This website is the digital version of the 2014 National Climate Assessment, produced in collaboration with the U.S. Global Change Research Program.

For the official version, please refer to the PDF in the downloads section. The downloadable PDF is the official version of the 2014 National Climate Assessment.

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Welcome to the National Climate Assessment

The National Climate Assessment summarizes the impacts of climate change on the United States, now and in the future.

A team of more than 300 experts guided by a 60-member Federal Advisory Committee produced the report, which was extensively reviewed by the public and experts, including federal agencies and a panel of the National Academy of Sciences.

Explore the effects of climate change
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Figure 33.19: Emissions, Concentrations, and Temperature Projections

Emissions, Concentrations, and Temperature Projections

Figure 33.19: Two families of scenarios are commonly used for future climate projections: the 2000 Special Report on Emission Scenarios (SRES, left) and the 2010 Representative Concentration Pathways (RCP, right). The SRES scenarios are named by family (A1, A2, B1, and B2), where each family is designed around a set of consistent assumptions: for example, a world that is more integrated or more divided. In contrast, the RCP scenarios are simply numbered according to the change in radiative forcing (from +2.6 to +8.5 watts per square meter) that results by 2100. This figure compares SRES and RCP annual carbon emissions (top), carbon dioxide equivalent levels in the atmosphere (middle), and temperature change that would result from the central estimate (lines) and the likely range (shaded areas) of climate sensitivity (bottom). At the top end of the range, the older SRES scenarios are slightly higher. Comparingcarbon dioxide concentrations and global temperature change between the SRES and RCP scenarios, SRES A1fI is similar to RCP 8.5; SRES A1B to RCP 6.0 and SRES B1 to RCP 4.5. The RCP 2.6 scenario is much lower than any SRES scenario because it includes the option of using policies to achieve net negative carbon dioxide emissions before end of century, while SRES scenarios do not. (Data from CMIP3 and CMIP5).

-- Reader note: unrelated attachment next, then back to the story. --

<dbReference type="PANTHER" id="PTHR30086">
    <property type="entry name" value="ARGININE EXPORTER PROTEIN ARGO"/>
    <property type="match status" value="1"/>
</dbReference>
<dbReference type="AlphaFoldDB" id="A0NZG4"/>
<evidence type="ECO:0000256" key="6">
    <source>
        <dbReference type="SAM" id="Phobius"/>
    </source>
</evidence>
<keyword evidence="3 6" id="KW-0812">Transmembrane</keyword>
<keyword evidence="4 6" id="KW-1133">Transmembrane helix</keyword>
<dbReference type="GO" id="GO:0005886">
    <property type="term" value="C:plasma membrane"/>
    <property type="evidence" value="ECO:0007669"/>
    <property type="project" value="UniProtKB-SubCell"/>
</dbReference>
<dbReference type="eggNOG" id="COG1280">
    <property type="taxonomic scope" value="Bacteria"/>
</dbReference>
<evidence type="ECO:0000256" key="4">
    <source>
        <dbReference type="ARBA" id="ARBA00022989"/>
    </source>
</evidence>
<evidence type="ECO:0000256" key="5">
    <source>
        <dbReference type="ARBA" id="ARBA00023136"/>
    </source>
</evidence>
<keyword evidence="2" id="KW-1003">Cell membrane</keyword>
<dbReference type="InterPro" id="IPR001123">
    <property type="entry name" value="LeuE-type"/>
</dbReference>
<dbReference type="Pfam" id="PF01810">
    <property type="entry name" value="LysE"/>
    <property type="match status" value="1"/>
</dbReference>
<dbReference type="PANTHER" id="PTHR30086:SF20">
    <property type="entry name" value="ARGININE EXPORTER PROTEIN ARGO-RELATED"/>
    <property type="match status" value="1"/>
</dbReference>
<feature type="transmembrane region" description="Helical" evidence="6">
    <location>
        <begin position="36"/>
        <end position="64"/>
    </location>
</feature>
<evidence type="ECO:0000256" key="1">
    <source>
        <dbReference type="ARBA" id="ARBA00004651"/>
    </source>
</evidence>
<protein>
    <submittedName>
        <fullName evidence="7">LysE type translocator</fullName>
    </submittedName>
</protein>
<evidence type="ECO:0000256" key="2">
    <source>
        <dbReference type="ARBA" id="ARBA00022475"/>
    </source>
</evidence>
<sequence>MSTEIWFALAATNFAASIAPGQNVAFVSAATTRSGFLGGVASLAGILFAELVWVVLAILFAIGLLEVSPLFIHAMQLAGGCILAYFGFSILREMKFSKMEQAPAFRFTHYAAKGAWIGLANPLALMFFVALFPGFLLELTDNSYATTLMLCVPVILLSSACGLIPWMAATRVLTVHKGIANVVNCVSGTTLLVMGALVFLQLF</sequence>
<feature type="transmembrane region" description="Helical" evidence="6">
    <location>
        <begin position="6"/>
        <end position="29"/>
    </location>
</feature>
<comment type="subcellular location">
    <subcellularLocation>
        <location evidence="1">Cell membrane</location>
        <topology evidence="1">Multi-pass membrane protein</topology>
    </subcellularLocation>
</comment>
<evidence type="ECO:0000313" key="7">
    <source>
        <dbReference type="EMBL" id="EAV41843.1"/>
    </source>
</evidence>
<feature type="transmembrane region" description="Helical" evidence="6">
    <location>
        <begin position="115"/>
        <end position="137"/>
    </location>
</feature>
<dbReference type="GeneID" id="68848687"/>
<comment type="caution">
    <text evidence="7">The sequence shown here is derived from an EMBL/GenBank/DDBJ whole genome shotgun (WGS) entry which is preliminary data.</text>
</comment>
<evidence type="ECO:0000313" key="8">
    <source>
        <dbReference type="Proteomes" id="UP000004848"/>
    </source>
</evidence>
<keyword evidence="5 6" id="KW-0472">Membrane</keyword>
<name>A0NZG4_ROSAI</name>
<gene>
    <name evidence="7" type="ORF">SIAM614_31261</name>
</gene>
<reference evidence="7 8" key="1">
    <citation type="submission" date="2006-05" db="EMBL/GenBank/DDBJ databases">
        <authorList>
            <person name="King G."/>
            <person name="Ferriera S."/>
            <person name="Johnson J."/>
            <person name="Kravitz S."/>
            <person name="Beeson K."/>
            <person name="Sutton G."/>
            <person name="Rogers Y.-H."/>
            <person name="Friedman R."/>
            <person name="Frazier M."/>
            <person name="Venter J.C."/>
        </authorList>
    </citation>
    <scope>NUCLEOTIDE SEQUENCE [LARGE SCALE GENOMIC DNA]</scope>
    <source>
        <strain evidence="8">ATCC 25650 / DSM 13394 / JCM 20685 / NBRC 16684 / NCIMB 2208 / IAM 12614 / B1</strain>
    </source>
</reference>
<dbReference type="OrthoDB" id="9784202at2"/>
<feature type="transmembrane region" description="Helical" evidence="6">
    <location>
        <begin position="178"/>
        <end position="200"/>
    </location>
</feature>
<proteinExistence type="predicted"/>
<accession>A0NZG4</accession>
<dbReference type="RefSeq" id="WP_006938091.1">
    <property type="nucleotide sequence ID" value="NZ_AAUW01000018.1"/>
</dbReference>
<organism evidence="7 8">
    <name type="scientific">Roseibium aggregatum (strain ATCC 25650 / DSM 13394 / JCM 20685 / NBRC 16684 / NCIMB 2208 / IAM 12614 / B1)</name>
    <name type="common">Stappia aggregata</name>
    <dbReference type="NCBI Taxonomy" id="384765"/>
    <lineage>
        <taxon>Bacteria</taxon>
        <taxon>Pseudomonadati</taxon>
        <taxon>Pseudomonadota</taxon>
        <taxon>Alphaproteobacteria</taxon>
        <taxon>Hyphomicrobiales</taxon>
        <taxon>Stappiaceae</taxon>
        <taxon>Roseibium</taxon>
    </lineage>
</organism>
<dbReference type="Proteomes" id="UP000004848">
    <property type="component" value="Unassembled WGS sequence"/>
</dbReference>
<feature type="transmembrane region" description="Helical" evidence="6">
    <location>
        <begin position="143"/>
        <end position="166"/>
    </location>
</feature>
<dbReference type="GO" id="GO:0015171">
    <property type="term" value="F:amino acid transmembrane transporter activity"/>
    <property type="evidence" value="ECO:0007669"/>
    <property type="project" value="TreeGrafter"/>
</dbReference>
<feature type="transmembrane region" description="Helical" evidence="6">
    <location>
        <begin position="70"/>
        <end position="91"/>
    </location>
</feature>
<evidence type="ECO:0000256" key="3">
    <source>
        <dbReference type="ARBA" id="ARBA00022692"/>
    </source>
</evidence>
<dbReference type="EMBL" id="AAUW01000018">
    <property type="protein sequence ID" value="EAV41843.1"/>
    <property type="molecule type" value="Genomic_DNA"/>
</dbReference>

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The National Climate Assessment summarizes the impacts of climate change on the United States, now and in the future.

A team of more than 300 experts guided by a 60-member Federal Advisory Committee produced the report, which was extensively reviewed by the public and experts, including federal agencies and a panel of the National Academy of Sciences.

United States Global Change Research Program logo United States Global Change Research Program participating agency logos